Landlords are also welcoming agile spaces within their buildings, as they jostle for market share in this sector as well as for the provision of such agile options for their tenants. Based on CBRE Research's office building basket, two out of five office buildings now feature a flexible office component.
Technology will keep it relevant
Besides the transformation in the physical office space use, technology is increasingly playing a larger role in delivering a more efficient usage of space and improving overall user experience. According to the Ministry of Manpower, an average employee in Singapore spends about 44.8 hours per week in the office. Therefore, an optimised workplace experience is becoming a priority - made possible through a solid digital infrastructure, proactive landlords and a slew of avant-garde technology tools.
Space requirements are also typically reduced - further enhanced when a company switches to cloud computing, hence eliminating the need for in-house servers. By outsourcing these IT infrastructures, companies can opt to either relocate into smaller office spaces or reassign the excess space for other uses. Some relocations of financial institutions have reportedly seen an average decrease in space requirements ranging from 15 per cent to 30 per cent.
Looking ahead, Singapore's economy is slowing down, with lower annualised GDP growth likely to be a new norm. This is on the back of the Ministry of Trade and Industry's advance estimates which trimmed its forecast for GDP growth to between 0 per cent and 1 per cent in 2019.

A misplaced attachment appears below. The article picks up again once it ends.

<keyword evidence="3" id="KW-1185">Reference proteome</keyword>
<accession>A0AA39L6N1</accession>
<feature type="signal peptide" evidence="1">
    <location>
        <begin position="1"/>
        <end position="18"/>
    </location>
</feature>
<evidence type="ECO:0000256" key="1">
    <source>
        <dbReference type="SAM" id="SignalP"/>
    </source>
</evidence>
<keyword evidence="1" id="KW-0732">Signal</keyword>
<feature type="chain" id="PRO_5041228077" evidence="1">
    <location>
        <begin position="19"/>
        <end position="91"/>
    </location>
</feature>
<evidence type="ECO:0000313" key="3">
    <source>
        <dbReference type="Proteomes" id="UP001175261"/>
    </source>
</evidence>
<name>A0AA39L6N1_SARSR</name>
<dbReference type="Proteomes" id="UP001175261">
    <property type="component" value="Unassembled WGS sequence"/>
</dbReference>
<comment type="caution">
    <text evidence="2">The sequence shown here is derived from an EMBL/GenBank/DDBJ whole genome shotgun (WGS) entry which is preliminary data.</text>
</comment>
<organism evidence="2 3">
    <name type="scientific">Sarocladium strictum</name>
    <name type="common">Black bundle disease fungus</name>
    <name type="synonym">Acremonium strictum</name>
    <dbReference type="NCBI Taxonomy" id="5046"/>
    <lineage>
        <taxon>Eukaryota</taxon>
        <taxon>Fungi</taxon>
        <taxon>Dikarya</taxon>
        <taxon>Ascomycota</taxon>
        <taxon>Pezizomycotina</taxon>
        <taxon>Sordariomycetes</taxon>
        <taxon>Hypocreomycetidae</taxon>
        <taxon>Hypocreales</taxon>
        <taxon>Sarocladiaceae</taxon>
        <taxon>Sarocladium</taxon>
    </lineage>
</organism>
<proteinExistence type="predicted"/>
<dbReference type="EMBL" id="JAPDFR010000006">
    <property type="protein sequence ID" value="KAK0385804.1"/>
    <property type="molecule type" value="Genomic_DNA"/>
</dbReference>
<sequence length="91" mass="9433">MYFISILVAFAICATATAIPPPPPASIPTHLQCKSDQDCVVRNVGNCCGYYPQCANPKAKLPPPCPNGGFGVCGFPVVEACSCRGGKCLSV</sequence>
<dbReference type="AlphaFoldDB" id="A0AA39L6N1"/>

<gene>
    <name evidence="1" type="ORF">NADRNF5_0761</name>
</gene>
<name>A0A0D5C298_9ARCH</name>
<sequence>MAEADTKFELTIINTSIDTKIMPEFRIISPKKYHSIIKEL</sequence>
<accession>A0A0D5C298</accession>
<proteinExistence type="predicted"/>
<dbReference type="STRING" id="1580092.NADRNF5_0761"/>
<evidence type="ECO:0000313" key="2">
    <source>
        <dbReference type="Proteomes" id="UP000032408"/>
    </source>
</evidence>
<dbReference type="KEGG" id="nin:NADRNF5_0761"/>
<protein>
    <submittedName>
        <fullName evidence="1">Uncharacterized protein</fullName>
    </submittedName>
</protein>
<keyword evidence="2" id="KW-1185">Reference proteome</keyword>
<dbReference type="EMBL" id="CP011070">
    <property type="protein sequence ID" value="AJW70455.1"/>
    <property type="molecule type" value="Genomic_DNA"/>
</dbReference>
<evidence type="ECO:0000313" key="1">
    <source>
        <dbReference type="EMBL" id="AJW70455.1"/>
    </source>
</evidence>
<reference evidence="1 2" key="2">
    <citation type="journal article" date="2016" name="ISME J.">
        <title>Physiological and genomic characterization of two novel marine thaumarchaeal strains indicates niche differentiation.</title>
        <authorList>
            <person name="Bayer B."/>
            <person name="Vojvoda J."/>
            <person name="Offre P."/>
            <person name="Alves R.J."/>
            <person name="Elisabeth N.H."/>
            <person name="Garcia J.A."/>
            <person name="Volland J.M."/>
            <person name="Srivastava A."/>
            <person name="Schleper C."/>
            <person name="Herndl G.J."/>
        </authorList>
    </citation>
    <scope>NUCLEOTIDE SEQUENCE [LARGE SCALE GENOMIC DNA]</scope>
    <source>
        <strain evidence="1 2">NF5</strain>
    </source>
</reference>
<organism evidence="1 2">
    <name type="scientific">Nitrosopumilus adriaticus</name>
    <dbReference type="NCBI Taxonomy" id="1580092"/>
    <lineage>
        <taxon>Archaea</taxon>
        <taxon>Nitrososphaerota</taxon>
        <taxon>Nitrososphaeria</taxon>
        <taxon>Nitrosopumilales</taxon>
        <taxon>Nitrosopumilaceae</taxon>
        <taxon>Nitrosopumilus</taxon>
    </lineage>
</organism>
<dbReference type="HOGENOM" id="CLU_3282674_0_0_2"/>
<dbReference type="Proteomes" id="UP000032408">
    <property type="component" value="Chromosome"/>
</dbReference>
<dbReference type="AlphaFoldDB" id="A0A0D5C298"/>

Coupled with lurking external headwinds, more firms will look to execute workplace strategies that will provide them with a higher level of agility. This is made possible with the usage of technology, which has propelled occupiers to be the centre of focus. With ongoing innovations in technology and changing workforce demographics, Singapore's office landscape will continue to be shaped by the continued convergence efforts made by the government, landlords and occupiers. Offices will soon become digitised and agile.
- Desmond Sim is the head of research (Southeast Asia), Lim Lay See the co-head of office services (Singapore), and Yuki Suzuki the assistant manager (research) at CBRE